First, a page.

We have been told that it may be much longer than anyone thought that we will be in this situation.  Both fighting for our lives and fighting to stay healthy. But through this time there are still ways that we can reach out.  There are still ways that we can stay healthy and maintain a good attitude. And with the Lord’s help we will conquer this pandemic while simultaneously building stronger families, friendships and communities.

Revelation Chapter 21

3 And I heard a great voice out of heaven saying, Behold, the tabernacle of God is with men, and he will dwell with them, and they shall be his people, and God himself shall be with them, and be their God.

4 And God shall wipe away all tears from their eyes; and there shall be no more death, neither sorrow, nor crying, neither shall there be any more pain: for the former things are passed away.

5 And he that sat upon the throne said, Behold, I make all things new

A new normal? Yes.  But possibly a better way of life? Most definitely!

All my love,

XO Wendy

 

Does it ever get better?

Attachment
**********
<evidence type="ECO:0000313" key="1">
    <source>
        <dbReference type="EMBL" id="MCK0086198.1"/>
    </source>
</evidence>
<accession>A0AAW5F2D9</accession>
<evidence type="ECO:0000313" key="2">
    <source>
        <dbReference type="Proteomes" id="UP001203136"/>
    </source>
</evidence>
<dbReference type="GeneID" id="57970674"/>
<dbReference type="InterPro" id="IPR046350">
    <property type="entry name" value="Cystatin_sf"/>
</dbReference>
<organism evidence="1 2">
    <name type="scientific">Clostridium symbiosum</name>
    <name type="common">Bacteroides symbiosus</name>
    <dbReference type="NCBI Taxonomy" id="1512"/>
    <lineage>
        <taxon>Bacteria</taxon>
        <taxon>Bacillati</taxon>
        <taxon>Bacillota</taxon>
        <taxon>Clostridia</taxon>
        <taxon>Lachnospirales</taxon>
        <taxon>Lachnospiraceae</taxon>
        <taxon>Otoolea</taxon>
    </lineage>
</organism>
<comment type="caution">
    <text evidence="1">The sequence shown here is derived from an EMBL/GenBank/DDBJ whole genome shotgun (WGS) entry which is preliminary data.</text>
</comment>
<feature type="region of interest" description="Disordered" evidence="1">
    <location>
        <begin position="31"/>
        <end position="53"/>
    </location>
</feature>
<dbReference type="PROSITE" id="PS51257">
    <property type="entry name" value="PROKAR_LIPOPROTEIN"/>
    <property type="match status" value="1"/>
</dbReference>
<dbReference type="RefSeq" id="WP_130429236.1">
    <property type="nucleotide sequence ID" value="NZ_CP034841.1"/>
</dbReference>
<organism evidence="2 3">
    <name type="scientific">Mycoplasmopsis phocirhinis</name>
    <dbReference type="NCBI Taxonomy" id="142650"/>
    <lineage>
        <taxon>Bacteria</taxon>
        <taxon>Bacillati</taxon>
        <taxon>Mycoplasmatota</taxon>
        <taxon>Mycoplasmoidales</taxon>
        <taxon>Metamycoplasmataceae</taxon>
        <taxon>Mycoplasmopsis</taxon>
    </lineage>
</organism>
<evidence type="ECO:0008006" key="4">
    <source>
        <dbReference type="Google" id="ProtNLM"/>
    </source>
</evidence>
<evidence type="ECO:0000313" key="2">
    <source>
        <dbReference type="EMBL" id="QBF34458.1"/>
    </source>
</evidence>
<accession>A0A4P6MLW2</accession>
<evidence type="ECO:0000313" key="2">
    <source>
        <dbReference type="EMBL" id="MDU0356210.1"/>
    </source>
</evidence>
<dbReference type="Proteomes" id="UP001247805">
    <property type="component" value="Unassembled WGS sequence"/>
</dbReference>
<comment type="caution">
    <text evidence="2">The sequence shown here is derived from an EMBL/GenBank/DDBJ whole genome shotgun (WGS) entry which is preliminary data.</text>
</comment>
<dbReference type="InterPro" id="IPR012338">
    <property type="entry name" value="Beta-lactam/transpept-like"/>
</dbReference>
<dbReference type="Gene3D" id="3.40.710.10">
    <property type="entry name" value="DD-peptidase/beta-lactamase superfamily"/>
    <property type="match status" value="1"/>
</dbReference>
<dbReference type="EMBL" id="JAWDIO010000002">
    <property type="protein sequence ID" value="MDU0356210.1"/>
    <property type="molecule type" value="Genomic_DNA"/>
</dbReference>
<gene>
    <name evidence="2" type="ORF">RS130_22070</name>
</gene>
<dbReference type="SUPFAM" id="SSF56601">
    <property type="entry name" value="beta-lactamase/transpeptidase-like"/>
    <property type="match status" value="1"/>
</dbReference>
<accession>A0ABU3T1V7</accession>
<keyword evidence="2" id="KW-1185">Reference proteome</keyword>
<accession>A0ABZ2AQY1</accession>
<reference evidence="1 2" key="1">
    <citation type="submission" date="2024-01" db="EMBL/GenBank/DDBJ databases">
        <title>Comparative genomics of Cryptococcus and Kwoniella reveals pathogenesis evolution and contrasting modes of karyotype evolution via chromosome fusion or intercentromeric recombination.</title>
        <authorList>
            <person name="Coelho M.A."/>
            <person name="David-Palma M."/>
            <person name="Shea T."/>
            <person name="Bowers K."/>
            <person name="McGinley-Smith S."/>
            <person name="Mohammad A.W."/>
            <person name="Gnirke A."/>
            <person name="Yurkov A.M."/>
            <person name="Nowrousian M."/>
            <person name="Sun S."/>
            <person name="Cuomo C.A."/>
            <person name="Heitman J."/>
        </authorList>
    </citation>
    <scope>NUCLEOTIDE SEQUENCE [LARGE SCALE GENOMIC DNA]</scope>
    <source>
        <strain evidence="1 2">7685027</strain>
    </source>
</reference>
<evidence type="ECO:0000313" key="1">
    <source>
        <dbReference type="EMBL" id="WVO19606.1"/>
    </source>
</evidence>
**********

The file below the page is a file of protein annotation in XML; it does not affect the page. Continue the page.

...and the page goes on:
Heavy laden

Does it ever get better?  Will I ever feel happy again?  Why is this burden so heavy and why was I asked to carry it?  These are just a few if the many questions that you may struggle with.  Some answers may come quickly then there are some that may never come in this lifetime.

Sometimes you may find yourself digging a deeper and deeper hole as you list off all of the negative ways that BPD (Bipolar Disorder) has affected your life. It’s so easy to throw a little pity party and blame ‘all the things’ on your illness.

But the truth is, there is so much more to you than your illness.  You are not defined by it!  There are certainly times in your life that it may seem to control your every thought and move.  And at times,  you feel like others truly define you by it (some probably do). But it is only Satan that will have you believe that you have no control.  He is the father of all lies.  He would have you believe that you can never get well, that you will continue to hurt others in your life, that your life is not worth living, that you are all ALONE.  But Satan is wrong!

You see, God will never ever leave you!  He begs you to come to Him.  He beckons you to lay all of your burdens at his feet.  To let Him Heal you!

One of my favorite songs by Sidewalk Prophets says:

To the thief, to the doubter
To the hero and the coward
To the prisoner and the soldier
To the young, to the older
All who hunger, all who thirst
All the last, all the first
All the paupers and the princes
All who fail you’ve been forgiven
All who dream, all who suffer
All who loved and lost another
All the chained, all the free
All who follow, all who lead
Anyone who’s been let down
All the lost you have been found
All who’ve been labeled right or wrong
Everyone who hears this song
Just
Come, come to the table
Listen to the song below.